In our last article on New Product Development, we looked at the stages involved in developing an idea into a developed product. This is not a stand-alone activity, however.
An equally important and integrated activity is the product launch. This is not a bolt-on process that is undertaken when the product is complete, boxed and ready for despatch, nor does it run alongside product development in parallel. To fully realise the investment being expended in NPD, the product launch must be completely integrated into the process using the same team-engineering, marketing, sales, supply chain and customer support.
Research shows that;
Why is this integration so important?
Firstly the development of the product and the launch will share most of the research, development and business case data generated through the earlier stages of the NPD. Key elements of launching and marketing a product - strategic objectives, customer analysis, market analysis and distribution plan – are also the primary elements in defining the product itself.
By using the same research information, sharing and exchanging the constraints and needs of manufacture and selling, a launch plan will be created that fits the product and vice-versa.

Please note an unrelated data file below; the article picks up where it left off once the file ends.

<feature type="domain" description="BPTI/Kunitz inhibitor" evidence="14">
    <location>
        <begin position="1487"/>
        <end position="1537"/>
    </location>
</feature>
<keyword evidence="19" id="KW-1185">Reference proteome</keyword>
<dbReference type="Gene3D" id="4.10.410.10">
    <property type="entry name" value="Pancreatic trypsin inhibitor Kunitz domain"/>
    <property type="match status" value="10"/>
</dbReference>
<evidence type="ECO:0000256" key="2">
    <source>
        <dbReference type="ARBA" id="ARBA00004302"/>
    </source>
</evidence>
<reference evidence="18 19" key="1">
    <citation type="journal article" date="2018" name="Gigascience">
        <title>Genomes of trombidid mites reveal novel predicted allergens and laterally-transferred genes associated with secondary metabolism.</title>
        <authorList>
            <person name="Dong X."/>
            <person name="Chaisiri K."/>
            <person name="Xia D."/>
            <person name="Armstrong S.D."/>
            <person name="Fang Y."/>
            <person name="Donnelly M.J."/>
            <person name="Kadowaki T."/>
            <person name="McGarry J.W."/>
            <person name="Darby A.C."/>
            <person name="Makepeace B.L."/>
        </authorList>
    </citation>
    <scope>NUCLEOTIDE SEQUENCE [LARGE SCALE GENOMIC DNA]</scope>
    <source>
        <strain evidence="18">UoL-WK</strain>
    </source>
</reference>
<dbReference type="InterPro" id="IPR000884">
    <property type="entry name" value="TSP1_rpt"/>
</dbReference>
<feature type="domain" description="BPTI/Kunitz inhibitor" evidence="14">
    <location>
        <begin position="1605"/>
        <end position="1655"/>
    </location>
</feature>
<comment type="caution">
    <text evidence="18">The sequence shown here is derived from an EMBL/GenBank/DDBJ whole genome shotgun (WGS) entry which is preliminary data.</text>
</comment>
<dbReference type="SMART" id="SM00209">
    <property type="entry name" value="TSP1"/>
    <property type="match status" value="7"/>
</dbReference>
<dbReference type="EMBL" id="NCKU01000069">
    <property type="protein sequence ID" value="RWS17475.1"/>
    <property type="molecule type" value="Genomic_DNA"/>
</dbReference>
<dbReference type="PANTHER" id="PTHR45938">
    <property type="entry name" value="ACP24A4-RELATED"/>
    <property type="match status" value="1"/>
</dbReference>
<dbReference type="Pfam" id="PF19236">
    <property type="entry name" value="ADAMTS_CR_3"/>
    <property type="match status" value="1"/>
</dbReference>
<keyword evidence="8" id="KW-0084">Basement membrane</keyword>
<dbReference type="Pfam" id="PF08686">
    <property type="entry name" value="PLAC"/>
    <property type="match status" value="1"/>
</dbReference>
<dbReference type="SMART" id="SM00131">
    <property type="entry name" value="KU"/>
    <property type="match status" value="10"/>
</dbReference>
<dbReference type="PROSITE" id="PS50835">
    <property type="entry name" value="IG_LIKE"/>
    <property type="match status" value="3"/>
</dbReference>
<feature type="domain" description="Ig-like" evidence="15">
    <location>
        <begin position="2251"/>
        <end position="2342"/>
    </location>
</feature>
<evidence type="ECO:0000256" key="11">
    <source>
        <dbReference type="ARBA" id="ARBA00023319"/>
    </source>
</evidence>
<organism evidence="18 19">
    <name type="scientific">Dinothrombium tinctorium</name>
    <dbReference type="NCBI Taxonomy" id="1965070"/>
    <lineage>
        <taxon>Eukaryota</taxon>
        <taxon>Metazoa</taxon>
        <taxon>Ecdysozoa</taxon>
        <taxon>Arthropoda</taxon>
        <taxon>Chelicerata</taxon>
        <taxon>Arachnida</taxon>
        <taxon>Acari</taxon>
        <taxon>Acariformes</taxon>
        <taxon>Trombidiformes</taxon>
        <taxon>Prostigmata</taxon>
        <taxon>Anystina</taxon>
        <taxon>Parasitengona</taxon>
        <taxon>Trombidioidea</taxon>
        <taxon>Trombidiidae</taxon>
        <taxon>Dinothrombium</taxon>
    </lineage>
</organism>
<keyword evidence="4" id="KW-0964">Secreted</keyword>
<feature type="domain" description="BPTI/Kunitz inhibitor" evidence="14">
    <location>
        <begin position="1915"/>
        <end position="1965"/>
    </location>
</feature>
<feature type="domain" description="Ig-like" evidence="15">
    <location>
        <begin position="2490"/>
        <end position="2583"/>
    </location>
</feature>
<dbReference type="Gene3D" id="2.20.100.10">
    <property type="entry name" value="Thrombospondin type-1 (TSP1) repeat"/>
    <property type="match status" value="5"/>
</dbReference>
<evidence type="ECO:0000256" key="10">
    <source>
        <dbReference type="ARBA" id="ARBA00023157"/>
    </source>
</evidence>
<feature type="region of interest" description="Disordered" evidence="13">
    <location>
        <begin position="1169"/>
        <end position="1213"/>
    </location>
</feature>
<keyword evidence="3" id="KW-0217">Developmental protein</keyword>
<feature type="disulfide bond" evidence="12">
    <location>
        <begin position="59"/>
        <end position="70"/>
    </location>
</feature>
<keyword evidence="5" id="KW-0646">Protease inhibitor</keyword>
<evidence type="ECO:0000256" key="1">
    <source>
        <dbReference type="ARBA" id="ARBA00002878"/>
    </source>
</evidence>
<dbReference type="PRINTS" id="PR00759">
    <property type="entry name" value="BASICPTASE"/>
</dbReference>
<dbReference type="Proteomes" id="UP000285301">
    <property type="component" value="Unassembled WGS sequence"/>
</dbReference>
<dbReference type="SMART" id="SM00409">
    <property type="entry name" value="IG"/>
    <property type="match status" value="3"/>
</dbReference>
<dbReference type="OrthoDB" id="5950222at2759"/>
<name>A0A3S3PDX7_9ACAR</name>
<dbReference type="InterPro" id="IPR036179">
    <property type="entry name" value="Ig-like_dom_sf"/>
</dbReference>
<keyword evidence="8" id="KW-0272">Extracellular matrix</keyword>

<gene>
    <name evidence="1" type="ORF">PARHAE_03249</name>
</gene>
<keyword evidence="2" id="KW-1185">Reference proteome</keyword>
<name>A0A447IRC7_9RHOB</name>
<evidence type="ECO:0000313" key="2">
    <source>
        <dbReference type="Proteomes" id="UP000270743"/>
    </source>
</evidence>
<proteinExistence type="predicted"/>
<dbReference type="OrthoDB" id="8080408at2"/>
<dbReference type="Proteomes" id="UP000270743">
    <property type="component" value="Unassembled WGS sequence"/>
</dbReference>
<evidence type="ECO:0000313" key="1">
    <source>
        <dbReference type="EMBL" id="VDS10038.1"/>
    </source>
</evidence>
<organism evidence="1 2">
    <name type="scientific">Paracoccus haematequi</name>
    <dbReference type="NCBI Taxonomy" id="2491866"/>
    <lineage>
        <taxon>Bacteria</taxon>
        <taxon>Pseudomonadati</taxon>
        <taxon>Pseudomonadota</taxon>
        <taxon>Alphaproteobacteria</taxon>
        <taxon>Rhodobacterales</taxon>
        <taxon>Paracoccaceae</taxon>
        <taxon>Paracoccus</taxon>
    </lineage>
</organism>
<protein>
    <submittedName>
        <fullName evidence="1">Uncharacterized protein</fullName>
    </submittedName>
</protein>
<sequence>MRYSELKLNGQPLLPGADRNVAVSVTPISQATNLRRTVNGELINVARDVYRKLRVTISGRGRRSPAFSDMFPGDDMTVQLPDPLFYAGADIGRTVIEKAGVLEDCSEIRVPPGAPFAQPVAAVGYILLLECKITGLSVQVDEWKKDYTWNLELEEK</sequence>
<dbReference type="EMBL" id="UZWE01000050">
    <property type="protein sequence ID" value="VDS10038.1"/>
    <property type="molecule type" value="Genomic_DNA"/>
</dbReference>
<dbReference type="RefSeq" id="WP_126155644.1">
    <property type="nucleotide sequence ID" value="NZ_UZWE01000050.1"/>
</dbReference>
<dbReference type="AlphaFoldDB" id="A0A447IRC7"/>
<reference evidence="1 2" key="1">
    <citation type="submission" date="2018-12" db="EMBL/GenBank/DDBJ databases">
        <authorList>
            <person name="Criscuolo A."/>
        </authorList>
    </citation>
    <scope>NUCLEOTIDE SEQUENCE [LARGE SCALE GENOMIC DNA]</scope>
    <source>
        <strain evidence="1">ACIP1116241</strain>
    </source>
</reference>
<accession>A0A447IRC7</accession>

It also helps eliminate duplication and costly miscommunication errors. NPD is an expensive process; it pays not to add to these in both time and money.
Planning and delivering all the elements of a product launch plan cannot be done hurriedly. Some activities of getting a product to market – user manuals, distribution, trade shows, for example – can have long lead times and require multiple iterations.
Complete integration also keeps all the elements on the same timescale, so that an unexpected delay does not leave a launch plan without a product, for example.
Today's marketplace is fast and competitive. Without having a structured and disciplined approach to NPD and marketing, the risks of a new product failing are substantially increased before it has an opportunity to establish itself.
Just getting the product to market is not sufficient. To generate the success required to provide a positive return-on-investment requires an ongoing analysis and development of the product and its marketing messages.
Here are five questions to form the basis of the post launch review.
A post launch review is essential in understanding how objectives were met, what worked and what did not. Product and range development should not stop after the launch. This review will define ongoing refinements and iterations of the specification and product range. It will also help inform future NPD projects.
NPD is an extensive, expensive and critical company function. Visit us again at gillrd.com as we continue to look at aspects of this crucial activity.
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